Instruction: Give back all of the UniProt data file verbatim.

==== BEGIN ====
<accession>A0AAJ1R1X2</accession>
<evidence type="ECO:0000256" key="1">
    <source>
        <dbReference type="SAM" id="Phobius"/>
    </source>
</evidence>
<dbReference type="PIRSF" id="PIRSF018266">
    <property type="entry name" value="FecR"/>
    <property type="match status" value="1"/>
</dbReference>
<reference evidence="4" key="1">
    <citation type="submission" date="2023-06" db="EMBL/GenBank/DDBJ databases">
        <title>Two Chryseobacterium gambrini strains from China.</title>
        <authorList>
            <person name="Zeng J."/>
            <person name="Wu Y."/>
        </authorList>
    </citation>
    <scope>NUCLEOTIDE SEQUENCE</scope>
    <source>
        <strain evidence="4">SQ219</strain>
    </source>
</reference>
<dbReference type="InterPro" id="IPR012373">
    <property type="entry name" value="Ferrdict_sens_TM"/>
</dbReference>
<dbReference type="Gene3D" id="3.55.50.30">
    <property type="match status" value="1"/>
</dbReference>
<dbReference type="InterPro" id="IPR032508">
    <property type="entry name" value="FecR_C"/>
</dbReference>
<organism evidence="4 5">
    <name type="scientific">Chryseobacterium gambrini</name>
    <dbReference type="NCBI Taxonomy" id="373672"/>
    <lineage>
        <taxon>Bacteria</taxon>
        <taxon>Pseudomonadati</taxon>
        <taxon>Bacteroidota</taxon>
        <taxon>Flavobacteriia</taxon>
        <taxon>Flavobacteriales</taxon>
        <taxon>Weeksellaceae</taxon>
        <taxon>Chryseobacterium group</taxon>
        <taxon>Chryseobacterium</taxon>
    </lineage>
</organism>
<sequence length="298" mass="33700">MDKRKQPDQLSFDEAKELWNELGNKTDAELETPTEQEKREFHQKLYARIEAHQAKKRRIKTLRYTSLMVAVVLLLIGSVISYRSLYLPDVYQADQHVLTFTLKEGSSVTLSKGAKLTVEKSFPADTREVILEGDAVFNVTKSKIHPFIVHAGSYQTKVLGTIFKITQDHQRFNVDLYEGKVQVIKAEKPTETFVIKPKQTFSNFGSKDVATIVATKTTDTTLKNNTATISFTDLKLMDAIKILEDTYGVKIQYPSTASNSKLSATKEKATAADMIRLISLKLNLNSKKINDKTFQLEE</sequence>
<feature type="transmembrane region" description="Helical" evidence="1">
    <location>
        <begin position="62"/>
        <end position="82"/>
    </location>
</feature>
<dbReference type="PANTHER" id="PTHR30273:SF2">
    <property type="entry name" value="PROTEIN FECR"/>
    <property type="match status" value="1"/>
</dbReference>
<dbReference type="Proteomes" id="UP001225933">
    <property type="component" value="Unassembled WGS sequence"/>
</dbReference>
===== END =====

<accession>A0AAJ1R1X2</accession>
<evidence type="ECO:0000256" key="1">
    <source>
        <dbReference type="SAM" id="Phobius"/>
    </source>
</evidence>
<dbReference type="PIRSF" id="PIRSF018266">
    <property type="entry name" value="FecR"/>
    <property type="match status" value="1"/>
</dbReference>
<reference evidence="4" key="1">
    <citation type="submission" date="2023-06" db="EMBL/GenBank/DDBJ databases">
        <title>Two Chryseobacterium gambrini strains from China.</title>
        <authorList>
            <person name="Zeng J."/>
            <person name="Wu Y."/>
        </authorList>
    </citation>
    <scope>NUCLEOTIDE SEQUENCE</scope>
    <source>
        <strain evidence="4">SQ219</strain>
    </source>
</reference>
<dbReference type="InterPro" id="IPR012373">
    <property type="entry name" value="Ferrdict_sens_TM"/>
</dbReference>
<dbReference type="Gene3D" id="3.55.50.30">
    <property type="match status" value="1"/>
</dbReference>
<dbReference type="InterPro" id="IPR032508">
    <property type="entry name" value="FecR_C"/>
</dbReference>
<organism evidence="4 5">
    <name type="scientific">Chryseobacterium gambrini</name>
    <dbReference type="NCBI Taxonomy" id="373672"/>
    <lineage>
        <taxon>Bacteria</taxon>
        <taxon>Pseudomonadati</taxon>
        <taxon>Bacteroidota</taxon>
        <taxon>Flavobacteriia</taxon>
        <taxon>Flavobacteriales</taxon>
        <taxon>Weeksellaceae</taxon>
        <taxon>Chryseobacterium group</taxon>
        <taxon>Chryseobacterium</taxon>
    </lineage>
</organism>
<sequence length="298" mass="33700">MDKRKQPDQLSFDEAKELWNELGNKTDAELETPTEQEKREFHQKLYARIEAHQAKKRRIKTLRYTSLMVAVVLLLIGSVISYRSLYLPDVYQADQHVLTFTLKEGSSVTLSKGAKLTVEKSFPADTREVILEGDAVFNVTKSKIHPFIVHAGSYQTKVLGTIFKITQDHQRFNVDLYEGKVQVIKAEKPTETFVIKPKQTFSNFGSKDVATIVATKTTDTTLKNNTATISFTDLKLMDAIKILEDTYGVKIQYPSTASNSKLSATKEKATAADMIRLISLKLNLNSKKINDKTFQLEE</sequence>
<feature type="transmembrane region" description="Helical" evidence="1">
    <location>
        <begin position="62"/>
        <end position="82"/>
    </location>
</feature>
<dbReference type="PANTHER" id="PTHR30273:SF2">
    <property type="entry name" value="PROTEIN FECR"/>
    <property type="match status" value="1"/>
</dbReference>
<dbReference type="Proteomes" id="UP001225933">
    <property type="component" value="Unassembled WGS sequence"/>
</dbReference>